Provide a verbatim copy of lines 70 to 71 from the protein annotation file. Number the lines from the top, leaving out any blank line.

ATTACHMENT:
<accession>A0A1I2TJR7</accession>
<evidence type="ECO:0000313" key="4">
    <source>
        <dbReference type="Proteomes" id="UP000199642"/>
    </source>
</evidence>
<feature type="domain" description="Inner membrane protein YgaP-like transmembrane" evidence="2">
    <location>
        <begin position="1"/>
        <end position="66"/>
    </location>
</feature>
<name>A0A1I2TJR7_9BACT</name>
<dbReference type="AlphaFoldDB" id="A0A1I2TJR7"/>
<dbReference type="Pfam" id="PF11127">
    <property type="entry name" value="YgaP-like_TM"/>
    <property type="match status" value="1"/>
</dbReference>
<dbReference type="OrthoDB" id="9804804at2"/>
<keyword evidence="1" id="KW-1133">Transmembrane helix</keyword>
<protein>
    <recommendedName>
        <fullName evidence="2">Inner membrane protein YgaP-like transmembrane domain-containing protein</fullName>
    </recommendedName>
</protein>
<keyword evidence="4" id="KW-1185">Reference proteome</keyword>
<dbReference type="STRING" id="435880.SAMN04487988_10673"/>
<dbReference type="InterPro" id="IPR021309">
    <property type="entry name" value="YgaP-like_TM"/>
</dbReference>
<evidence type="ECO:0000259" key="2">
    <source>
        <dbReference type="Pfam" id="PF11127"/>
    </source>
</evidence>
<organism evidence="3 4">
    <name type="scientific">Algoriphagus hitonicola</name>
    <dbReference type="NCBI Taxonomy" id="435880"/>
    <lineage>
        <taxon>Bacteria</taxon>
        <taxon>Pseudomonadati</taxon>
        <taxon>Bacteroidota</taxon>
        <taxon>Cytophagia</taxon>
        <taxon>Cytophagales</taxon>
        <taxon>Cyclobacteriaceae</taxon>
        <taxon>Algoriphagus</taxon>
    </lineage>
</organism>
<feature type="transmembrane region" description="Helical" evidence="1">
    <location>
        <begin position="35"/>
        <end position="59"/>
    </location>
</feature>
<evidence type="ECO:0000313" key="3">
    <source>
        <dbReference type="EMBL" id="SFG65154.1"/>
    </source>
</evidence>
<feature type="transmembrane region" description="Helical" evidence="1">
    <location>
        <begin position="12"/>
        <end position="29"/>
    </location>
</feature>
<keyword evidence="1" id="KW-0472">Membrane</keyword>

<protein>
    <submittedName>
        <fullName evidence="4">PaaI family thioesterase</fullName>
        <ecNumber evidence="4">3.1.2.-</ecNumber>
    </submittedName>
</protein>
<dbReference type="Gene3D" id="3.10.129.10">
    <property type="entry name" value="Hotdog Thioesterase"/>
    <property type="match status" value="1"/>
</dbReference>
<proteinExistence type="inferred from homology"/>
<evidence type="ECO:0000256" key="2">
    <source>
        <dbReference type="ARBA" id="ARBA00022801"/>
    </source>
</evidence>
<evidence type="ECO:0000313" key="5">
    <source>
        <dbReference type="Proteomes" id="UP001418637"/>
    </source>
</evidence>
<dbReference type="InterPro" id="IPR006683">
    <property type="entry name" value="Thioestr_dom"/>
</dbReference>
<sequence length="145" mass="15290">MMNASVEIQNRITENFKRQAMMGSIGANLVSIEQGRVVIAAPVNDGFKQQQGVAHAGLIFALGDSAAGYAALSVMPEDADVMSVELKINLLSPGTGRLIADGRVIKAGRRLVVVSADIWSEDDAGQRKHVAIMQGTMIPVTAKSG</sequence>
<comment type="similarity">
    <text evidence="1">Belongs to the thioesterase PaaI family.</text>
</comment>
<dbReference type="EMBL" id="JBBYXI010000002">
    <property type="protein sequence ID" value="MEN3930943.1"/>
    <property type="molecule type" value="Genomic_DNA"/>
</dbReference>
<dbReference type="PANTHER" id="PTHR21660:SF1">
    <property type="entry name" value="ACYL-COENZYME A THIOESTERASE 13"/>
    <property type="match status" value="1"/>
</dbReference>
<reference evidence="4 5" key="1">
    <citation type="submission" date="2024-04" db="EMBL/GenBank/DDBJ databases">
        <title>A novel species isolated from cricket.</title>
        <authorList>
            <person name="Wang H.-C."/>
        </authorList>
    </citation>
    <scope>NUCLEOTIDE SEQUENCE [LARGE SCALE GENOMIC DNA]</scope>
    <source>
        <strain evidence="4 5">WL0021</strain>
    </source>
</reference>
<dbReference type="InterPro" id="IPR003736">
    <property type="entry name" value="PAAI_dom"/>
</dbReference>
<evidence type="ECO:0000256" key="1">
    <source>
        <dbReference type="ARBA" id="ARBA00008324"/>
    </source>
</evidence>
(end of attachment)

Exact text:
        <ecNumber evidence="4">3.1.2.-</ecNumber>
    </submittedName>